Drama department gets down to business
The business world of the 1950s was apparently rife with men who did nothing but spit out a lot of pretty words — at least according to Shepherd Mead in How to Succeed in Business Without Really Trying. The book, originally published in 1952, satirized the corporate sector by reminding the reader that his attractive secretary may have been placed with him as a test, as someone may be “interested in her career” and wanted to tempt him.
The satirical humor was brought to life in a 1961 musical adaptation of the same name by Abe Burrows, Jack Weinstock, and Willie Gilbert. Last weekend, How to Succeed... opened in the Philip Chosky Theater to uproarious laughter.
In the play version, Mead’s original ideas were employed by J. Pierrepont Finch (played by senior drama major Skye Scott). Finch begins the show washing windows and reading Mead’s book. The narrator, voiced by Tony McKay (an associate professor in drama), tells him he can build his way up to running a large company.
Through the first act, Finch succeeds in becoming vice president of advertising for World Wide Widgets by following the advice in his book, which, unfortunately, tells him in the second act that only a brilliant idea can save him. Finch now must rely on his own abilities to carry him onward in the company.
While he is building his career, Finch is supported by a secretary at the company — Rosemary (played by senior drama major Lora Lee Gayer) — who took a liking to him when he first bumped into company president J.B. Biggley (played by senior drama major Chase Newell).
Gayer, simply put, stole the show. This high-belting, extremely expressive actress drew eyes and ears to her every time she was on stage. A sharp twang to her voice brought to mind Broadway and television star Kristen Chenoweth, which was only supported by her comedic timing and charming carriage.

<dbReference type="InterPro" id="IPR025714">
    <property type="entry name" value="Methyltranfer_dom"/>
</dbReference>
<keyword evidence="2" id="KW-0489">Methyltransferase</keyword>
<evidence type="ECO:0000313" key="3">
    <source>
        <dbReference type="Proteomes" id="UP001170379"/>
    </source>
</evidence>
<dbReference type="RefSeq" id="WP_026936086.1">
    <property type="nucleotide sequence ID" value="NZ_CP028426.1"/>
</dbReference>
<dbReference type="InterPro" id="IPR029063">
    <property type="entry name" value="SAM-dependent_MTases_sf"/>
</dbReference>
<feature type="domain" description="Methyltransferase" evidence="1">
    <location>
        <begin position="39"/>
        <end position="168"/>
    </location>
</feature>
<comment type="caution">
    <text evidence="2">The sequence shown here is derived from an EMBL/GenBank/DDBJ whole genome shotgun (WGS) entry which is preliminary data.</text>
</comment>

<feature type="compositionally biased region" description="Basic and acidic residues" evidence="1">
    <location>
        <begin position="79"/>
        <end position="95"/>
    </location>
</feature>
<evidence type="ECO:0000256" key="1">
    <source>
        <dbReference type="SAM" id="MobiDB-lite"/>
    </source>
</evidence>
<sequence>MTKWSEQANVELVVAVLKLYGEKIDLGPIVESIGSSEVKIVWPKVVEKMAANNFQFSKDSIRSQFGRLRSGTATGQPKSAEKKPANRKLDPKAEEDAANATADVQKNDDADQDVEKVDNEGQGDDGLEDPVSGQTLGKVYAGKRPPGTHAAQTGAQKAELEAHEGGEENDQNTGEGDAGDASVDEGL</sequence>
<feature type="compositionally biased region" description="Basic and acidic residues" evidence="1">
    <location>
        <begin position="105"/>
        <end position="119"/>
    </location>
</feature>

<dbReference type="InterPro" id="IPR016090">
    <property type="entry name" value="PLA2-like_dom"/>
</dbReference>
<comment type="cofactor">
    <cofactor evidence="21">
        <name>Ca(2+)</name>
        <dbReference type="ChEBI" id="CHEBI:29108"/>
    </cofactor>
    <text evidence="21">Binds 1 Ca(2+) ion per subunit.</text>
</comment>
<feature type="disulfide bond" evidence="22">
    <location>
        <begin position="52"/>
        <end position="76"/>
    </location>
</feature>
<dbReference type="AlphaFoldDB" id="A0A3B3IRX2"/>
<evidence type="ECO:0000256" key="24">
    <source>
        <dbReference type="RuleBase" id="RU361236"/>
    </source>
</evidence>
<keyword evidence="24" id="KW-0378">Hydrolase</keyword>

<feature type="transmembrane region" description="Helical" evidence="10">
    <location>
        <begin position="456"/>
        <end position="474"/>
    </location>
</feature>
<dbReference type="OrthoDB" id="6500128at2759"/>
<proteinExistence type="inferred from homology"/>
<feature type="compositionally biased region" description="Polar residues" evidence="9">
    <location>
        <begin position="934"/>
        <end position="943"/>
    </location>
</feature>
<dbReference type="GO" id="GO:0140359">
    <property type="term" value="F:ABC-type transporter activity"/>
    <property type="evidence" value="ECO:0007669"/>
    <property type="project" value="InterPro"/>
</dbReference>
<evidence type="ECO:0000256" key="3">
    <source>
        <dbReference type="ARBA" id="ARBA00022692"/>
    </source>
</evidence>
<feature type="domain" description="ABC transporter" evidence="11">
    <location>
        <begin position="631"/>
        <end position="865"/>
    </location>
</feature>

The minute details of the casting were on point for each character, from the threatening scratch Newell added in his voice to the perfect permanent scowl worn by senior drama major Tess Soltau in the role of Biggley’s secretary, Miss Jones. Even the short stature of senior drama major Nick Cosgrove embodied the insignificant pest that was his character, Bud Frump, the president’s good-for-nothing nephew.
In some songs — such as “Coffee Break” — the choreographic timing, especially on moments intended to be synchronous, tended to falter; however, overall the dances only added to the adorableness of the show. For “The Company Way,” Scott and senior drama major Ty Michael Robinson (as Twimble, the head of the mailroom) box-stepped on time and with gusto.
Director Daniel Goldstein truly took every advantage to play up the charm. Near the end of the first act, when Finch and Rosemary first kiss, lighting effects suggesting fireworks went up on the back of the stage. Some attempts were slightly over the top, such as the spotlight on Finch when he had a particularly successful moment, accompanied by brief chime from the pit; nevertheless, How to Succeed... never failed to win the hearts of its audience.